Related to: 'The Crossing'

Sceptre

Now We Shall Be Entirely Free

Andrew Miller
Authors:
Andrew Miller

By the Costa Award-winning author of PURE, a stunning historical novel with the grip of a thriller, written in richly evocative, luminous prose. One rain-swept February night in 1809, an unconscious man is carried into a house in Somerset. He is Captain John Lacroix, home from Britain's disastrous campaign against Napoleon's forces in Spain.Gradually Lacroix recovers his health, but not his peace of mind - he cannot talk about the war or face the memory of what happened in a village on the gruelling retreat to Corunna. After the command comes to return to his regiment, he sets out instead for the Hebrides, with the vague intent of reviving his musical interests and collecting local folksongs. Lacroix sails north incognito, unaware that he has far worse to fear than being dragged back to the army: a vicious English corporal and a Spanish officer are on his trail, with orders to kill. The haven he finds on a remote island with a family of free-thinkers and the sister he falls for are not safe, at all.

Sceptre

Pure

Andrew Miller
Authors:
Andrew Miller

WINNER OF THE COSTA BOOK OF THE YEAR AWARD (2011) A year of bones, of grave-dirt, relentless work. Of mummified corpses and chanting priests.A year of rape, suicide, sudden death. Of friendship too. Of desire. Of love...A year unlike any other he has lived.Deep in the heart of Paris, its oldest cemetery is, by 1785, overflowing, tainting the very breath of those who live nearby. Into their midst comes Jean-Baptiste Baratte, a young, provincial engineer charged by the king with demolishing it.At first Baratte sees this as a chance to clear the burden of history, a fitting task for a modern man of reason. But before long, he begins to suspect that the destruction of the cemetery might be a prelude to his own.(P)2012 Hodder & Stoughton

Sceptre

The Optimists

Andrew Miller
Authors:
Andrew Miller

The exceptional and powerful novel from the Booker-shortlisted author of OxygenIn a world where people slaughter the innocent without mercy or retribution, how can we have faith in humanity, or the future?Clem Glass, a photojournalist, returns from Africa to London convinced he knows the answer - mankind is fundamentally wicked and there is no hope for us. Yet when his sister falls ill and he takes her back to the West Country of their childhood, he cannot ignore the decency, joys and small kindnesses of those around him, or the pulse of goodness in his own heart. Until news comes that offers Clem the chance to confront the author of his nightmares.

Sceptre

One Morning Like a Bird

Andrew Miller
Authors:
Andrew Miller

Tokyo, 1940. While Japan's war against China escalates, young Yuji Takano clings to his cocooned life: his beloved evenings of French conversation at Monsieur Feneon's, visits to the bathhouse with friends, his books, his poetry.But conscription looms and the mood turns against foreigners, just when Yuji gets entangled with Feneon's daughter. As the nation heads towards conflict with the Allies, Yuji must decide where his duty - and his heart - lie.

Hodder & Stoughton

Ingenious Pain

Andrew Miller
Authors:
Andrew Miller
Hodder & Stoughton

Casanova

Andrew Miller
Authors:
Andrew Miller

Giacomo Casanova arrives in England in the summer of 1763 at the age of thirty-eight, seeking a respite from his restless travels and liaisons. But the lure of company proves too hard to resist and the dazzlingly pretty face of young Marie Charpillon even harder. Casanova's pursuit of this elusive bewitcher drives him from exhilaration to despair and to attempt to reinvent himself in the roles of labourer, writer and country squire. Based on a little-known episode in Casanova's life, this is a scintillating, poignant, often comic portrait of a far more complex figure than legend suggests and of the decadent society in which he operated.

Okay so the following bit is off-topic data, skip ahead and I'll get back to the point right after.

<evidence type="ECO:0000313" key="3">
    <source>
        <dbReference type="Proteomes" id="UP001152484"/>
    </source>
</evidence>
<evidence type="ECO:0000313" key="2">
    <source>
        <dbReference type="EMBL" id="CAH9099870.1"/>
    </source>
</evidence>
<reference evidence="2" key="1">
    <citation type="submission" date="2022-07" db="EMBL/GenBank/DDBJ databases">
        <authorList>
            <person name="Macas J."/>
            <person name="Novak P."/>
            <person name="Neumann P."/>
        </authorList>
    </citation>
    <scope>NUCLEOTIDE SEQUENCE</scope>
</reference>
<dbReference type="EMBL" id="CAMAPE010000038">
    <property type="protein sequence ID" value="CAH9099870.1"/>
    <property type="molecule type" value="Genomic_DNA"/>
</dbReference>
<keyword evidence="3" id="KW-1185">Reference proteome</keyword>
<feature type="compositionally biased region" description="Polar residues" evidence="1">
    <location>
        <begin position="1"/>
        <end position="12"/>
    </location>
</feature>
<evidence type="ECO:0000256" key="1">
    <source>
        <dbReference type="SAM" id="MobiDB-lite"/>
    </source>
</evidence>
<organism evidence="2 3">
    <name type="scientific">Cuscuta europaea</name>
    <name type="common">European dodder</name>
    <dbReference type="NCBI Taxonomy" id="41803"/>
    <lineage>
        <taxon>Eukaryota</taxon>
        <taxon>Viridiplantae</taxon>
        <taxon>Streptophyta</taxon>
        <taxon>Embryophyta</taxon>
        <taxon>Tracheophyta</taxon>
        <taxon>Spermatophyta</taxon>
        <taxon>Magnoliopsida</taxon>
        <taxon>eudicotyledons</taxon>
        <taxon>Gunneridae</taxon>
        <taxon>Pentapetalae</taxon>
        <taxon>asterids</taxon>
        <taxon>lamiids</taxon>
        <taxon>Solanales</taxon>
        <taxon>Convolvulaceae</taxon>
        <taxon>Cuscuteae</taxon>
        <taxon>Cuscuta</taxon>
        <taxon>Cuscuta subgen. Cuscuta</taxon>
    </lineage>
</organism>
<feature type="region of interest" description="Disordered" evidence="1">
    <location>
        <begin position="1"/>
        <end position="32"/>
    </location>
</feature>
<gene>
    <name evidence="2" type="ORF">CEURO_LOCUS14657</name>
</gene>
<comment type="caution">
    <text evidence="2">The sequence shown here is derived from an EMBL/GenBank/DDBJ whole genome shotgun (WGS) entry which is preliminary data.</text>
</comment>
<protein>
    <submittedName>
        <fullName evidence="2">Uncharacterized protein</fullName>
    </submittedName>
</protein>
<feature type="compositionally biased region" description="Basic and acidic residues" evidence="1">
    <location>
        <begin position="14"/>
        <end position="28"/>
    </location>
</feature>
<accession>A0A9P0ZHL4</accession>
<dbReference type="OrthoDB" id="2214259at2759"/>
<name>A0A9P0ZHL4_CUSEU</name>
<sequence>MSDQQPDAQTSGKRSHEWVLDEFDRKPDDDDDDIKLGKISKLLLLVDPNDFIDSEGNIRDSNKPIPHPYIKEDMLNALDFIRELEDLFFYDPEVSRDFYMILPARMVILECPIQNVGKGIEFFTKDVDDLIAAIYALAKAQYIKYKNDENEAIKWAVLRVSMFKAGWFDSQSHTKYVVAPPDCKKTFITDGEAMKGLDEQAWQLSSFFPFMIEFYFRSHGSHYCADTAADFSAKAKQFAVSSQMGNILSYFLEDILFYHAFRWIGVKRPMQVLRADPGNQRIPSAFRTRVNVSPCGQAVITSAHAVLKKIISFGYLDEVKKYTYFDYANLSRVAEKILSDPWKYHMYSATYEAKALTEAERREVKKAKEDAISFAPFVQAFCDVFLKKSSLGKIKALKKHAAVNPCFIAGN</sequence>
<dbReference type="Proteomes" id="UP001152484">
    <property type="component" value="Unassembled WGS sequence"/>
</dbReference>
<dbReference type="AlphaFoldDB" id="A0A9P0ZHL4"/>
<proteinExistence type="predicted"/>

Hodder & Stoughton

Oxygen

Andrew Miller
Authors:
Andrew Miller

Shortlisted for the 2001 Booker Prize and Whitbread Novel of the Year AwardIn the summer of 1997, four people reach a turning point: Alice Valentine, who lies gravely ill in her West Country home; her two sons, one still searching for a sense of direction, the other fighting to keep his acting career and marriage afloat; and Laszlo Lazar, who leads a comfortable life in Paris yet is plagued by his memories of the 1956 Hungarian uprising. For each, the time has come to assess what matters in life, and all will be forced to take part in an act of liberation -- though not necessarily the one foreseen.

Adélaïde de Clermont-Tonnerre

This is Adélaïde de Clermont-Tonnerre's second novel. Her first, Fourrure, won five literary prizes in France. Le Dernier des Nôtres was the winner of both the Académie Francaise Grand Prix du Roman and the 2016 inaugural Filigranes prize, awarded to the book with the widest general appeal. It was on the longlist for the 2016 Renaudot prize, on the shortlist of four for the 2016 Landerneau prize, longlisted for the Prix de Flore.

Alison Jean Lester

Alison Jean Lester was born to an American father and a British mother, and educated in the US, the UK, China and Italy. She spent twenty-five years working, writing and raising her children in Japan and Singapore before relocating to the UK in 2016. She is the author of the novel Lillian on Life and has had short stories published in Ecotone, Good Housekeeping, Synaesthesia and Barrelhouse.

Andrew Miller

Andrew Miller's first novel, Ingenious Pain, was published by Sceptre in 1997 and greeted as the debut of an outstanding new writer. It won the James Tait Black Memorial Prize, the International IMPAC Dublin Literary Award and the Grinzane Cavour Prize for the best foreign novel published in Italy. It was followed by Casanova, then Oxygen, which was shortlisted for both the Booker Prize and the Whitbread Novel of the Year Award in 2001, The Optimists, and One Morning Like A Bird. In 2011, his sixth novel, Pure, was published to great acclaim and went on to win the Costa Book of the Year Award.Andrew Miller's novels have been translated into thirty languages. Born in Bristol in 1960, he has lived in Spain, Japan, France and Ireland, and currently lives in Somerset.